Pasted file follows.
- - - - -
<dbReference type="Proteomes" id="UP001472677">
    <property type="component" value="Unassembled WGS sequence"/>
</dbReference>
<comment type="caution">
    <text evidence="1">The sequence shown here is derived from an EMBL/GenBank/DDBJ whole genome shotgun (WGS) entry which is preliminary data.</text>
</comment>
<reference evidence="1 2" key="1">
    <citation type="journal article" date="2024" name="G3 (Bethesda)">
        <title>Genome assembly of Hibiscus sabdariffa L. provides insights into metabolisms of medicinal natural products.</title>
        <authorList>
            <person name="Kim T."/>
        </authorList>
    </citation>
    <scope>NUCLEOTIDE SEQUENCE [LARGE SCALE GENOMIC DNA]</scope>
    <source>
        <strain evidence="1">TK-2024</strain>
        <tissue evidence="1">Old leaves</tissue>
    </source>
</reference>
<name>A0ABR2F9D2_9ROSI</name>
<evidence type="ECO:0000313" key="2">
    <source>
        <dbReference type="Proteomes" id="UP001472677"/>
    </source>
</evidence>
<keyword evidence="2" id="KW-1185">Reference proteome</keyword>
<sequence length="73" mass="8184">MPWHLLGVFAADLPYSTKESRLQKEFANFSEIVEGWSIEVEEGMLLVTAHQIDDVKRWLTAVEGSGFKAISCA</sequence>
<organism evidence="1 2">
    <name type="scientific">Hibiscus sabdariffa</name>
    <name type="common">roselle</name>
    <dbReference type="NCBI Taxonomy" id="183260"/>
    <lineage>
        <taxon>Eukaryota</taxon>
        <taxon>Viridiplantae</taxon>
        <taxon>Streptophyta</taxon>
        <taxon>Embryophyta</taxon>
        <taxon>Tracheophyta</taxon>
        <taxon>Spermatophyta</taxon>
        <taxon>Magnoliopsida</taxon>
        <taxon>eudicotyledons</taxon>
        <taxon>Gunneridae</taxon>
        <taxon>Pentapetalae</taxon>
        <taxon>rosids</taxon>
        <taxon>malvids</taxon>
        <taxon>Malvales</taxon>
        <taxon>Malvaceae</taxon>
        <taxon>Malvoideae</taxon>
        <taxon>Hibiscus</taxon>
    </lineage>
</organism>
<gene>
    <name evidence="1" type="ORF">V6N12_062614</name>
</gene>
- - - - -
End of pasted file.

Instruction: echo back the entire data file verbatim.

<dbReference type="Proteomes" id="UP001472677">
    <property type="component" value="Unassembled WGS sequence"/>
</dbReference>
<comment type="caution">
    <text evidence="1">The sequence shown here is derived from an EMBL/GenBank/DDBJ whole genome shotgun (WGS) entry which is preliminary data.</text>
</comment>
<reference evidence="1 2" key="1">
    <citation type="journal article" date="2024" name="G3 (Bethesda)">
        <title>Genome assembly of Hibiscus sabdariffa L. provides insights into metabolisms of medicinal natural products.</title>
        <authorList>
            <person name="Kim T."/>
        </authorList>
    </citation>
    <scope>NUCLEOTIDE SEQUENCE [LARGE SCALE GENOMIC DNA]</scope>
    <source>
        <strain evidence="1">TK-2024</strain>
        <tissue evidence="1">Old leaves</tissue>
    </source>
</reference>
<name>A0ABR2F9D2_9ROSI</name>
<evidence type="ECO:0000313" key="2">
    <source>
        <dbReference type="Proteomes" id="UP001472677"/>
    </source>
</evidence>
<keyword evidence="2" id="KW-1185">Reference proteome</keyword>
<sequence length="73" mass="8184">MPWHLLGVFAADLPYSTKESRLQKEFANFSEIVEGWSIEVEEGMLLVTAHQIDDVKRWLTAVEGSGFKAISCA</sequence>
<organism evidence="1 2">
    <name type="scientific">Hibiscus sabdariffa</name>
    <name type="common">roselle</name>
    <dbReference type="NCBI Taxonomy" id="183260"/>
    <lineage>
        <taxon>Eukaryota</taxon>
        <taxon>Viridiplantae</taxon>
        <taxon>Streptophyta</taxon>
        <taxon>Embryophyta</taxon>
        <taxon>Tracheophyta</taxon>
        <taxon>Spermatophyta</taxon>
        <taxon>Magnoliopsida</taxon>
        <taxon>eudicotyledons</taxon>
        <taxon>Gunneridae</taxon>
        <taxon>Pentapetalae</taxon>
        <taxon>rosids</taxon>
        <taxon>malvids</taxon>
        <taxon>Malvales</taxon>
        <taxon>Malvaceae</taxon>
        <taxon>Malvoideae</taxon>
        <taxon>Hibiscus</taxon>
    </lineage>
</organism>
<gene>
    <name evidence="1" type="ORF">V6N12_062614</name>
</gene>